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Mr. U is a 48-year-old man with a BP of 165/90 mm Hg.

Image not available.What is the differential diagnosis of hypertension? How would you frame the differential?
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First, what is normal BP, and when is a patient hypertensive? The first step is accurately measuring the BP. Table 20–1 summarizes guidelines for obtaining valid BP measurements.

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Table 20–1. Guidelines for Measuring BP.
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The most recent Joint National Committee on Prevention, Detection, Evaluation, and Treatment of High BP (JNC 7) classifies BP as follows, based on the mean of 2 seated BP measurements on each of 2 or more office visits:

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  1. Normal: systolic BP < 120 mm Hg and diastolic BP < 80 mm Hg.

  2. Prehypertension: systolic BP 120–139 mm Hg or diastolic BP 80–89 mm Hg.

  3. Stage 1 hypertension: systolic BP 140–159 mm Hg or diastolic BP 90–99 mm Hg.

  4. Stage 2 hypertension: systolic BP ≥ 160 mm Hg or diastolic BP ≥ 100 mm Hg.

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Hypertension is either primary (essential) or secondary (resulting from a specific identifiable cause). Causes of secondary hypertension can be organized using an organ/system framework:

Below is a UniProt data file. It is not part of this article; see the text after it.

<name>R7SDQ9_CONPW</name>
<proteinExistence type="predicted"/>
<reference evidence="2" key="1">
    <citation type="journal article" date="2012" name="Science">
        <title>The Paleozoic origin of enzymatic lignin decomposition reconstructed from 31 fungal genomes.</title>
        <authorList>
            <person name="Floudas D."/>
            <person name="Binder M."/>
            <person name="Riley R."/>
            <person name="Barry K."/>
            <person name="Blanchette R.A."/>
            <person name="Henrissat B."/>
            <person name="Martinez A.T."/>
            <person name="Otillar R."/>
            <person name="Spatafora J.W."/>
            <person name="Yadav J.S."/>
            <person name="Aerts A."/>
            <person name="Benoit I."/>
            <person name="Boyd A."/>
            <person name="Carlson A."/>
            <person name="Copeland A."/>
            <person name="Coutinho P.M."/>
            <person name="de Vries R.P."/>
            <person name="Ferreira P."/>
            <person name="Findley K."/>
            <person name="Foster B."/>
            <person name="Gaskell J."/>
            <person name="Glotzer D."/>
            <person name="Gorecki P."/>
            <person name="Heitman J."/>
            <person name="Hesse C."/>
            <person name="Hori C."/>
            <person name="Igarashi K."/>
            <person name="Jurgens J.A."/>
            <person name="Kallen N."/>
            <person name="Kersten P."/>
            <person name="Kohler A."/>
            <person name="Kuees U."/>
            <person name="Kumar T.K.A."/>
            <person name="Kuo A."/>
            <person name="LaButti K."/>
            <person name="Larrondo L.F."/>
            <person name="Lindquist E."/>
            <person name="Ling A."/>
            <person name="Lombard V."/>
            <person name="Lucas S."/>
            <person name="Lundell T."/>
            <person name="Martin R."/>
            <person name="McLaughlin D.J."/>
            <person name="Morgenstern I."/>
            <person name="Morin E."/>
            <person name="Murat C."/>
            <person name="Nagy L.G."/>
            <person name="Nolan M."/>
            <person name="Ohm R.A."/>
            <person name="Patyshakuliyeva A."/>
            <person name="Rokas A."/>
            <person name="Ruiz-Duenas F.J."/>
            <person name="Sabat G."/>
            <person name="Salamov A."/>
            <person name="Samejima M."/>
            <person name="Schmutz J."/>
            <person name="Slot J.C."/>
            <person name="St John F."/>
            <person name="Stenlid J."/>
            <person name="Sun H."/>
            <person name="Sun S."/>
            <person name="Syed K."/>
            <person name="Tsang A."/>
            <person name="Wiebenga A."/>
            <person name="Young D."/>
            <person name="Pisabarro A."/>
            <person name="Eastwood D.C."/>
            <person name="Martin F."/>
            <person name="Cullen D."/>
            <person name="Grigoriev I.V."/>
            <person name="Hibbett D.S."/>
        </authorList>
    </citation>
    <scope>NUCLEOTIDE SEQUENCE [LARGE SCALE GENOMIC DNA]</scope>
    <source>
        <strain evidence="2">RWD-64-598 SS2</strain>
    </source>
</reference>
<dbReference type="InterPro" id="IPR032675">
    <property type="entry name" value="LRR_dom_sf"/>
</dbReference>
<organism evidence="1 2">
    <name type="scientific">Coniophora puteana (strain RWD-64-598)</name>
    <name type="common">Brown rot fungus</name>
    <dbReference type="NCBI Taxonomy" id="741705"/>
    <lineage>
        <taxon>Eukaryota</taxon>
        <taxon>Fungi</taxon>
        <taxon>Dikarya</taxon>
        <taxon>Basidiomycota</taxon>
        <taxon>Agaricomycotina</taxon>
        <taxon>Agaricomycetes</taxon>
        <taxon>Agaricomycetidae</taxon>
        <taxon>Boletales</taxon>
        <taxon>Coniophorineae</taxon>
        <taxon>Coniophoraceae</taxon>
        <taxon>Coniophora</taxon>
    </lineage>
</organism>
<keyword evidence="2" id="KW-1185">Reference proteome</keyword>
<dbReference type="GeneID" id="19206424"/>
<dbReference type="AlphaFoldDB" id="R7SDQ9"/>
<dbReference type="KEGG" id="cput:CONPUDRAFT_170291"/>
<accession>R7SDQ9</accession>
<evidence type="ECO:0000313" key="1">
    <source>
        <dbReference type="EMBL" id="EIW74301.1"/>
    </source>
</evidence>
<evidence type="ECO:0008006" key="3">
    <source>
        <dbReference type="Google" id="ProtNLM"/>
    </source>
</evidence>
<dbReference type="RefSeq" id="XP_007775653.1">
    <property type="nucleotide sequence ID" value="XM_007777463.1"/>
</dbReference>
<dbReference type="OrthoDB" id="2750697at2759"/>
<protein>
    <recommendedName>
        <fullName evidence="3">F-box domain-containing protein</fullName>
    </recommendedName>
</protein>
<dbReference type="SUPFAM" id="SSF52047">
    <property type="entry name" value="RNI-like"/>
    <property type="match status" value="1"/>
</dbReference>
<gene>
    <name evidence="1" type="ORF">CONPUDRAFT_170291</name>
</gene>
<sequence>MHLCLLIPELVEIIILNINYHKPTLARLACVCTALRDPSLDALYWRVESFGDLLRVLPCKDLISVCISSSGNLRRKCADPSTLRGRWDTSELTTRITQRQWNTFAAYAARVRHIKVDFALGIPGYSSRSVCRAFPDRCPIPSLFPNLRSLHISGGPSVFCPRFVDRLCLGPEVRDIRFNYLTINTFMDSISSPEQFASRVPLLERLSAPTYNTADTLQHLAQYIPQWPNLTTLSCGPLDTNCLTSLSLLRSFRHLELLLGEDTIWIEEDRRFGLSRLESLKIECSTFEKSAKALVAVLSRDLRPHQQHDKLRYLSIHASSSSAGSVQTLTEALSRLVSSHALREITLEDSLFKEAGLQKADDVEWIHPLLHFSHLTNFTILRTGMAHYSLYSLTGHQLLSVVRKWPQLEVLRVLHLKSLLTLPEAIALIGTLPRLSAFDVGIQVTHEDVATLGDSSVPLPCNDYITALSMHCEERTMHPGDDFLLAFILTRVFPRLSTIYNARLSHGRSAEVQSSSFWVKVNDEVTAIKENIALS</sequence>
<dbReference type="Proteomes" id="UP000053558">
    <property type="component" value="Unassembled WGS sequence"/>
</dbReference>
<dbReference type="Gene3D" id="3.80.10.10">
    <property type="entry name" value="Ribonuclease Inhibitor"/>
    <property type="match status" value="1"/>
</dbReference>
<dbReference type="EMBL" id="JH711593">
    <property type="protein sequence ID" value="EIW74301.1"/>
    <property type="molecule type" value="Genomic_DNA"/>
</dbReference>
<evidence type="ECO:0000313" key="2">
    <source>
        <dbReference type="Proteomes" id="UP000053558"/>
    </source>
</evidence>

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  1. Primary (essential) hypertension

  2. Secondary hypertension

    1. Endocrine

      1. Primary aldosteronism

      1. Pheochromocytoma

      1. Thyroid disease

      1. Hyperparathyroidism

      1. Cushing syndrome

    1. Renal

      1. Chronic kidney disease

      1. Acute renal failure

    1. Vascular

      1. Renovascular disease

      1. Coarctation of the aorta

    1. Pulmonary: sleep apnea

    1. GI: obesity

    1. Drug-induced or drug-related

      1. Prolonged corticosteroid therapy

      1. Nonselective nonsteroidal antiinflammatory drugs (NSAIDs)

      1. Cyclooxygenase (COX)-2 inhibitors

      1. Cocaine

      1. Alcohol

      1. Sympathomimetics (decongestants, anorectics)

      1. Oral contraceptives

      1. Cyclosporine and tacrolimus

      1. Erythropoietin

      1. Stimulants (modafinil, amphetamines)

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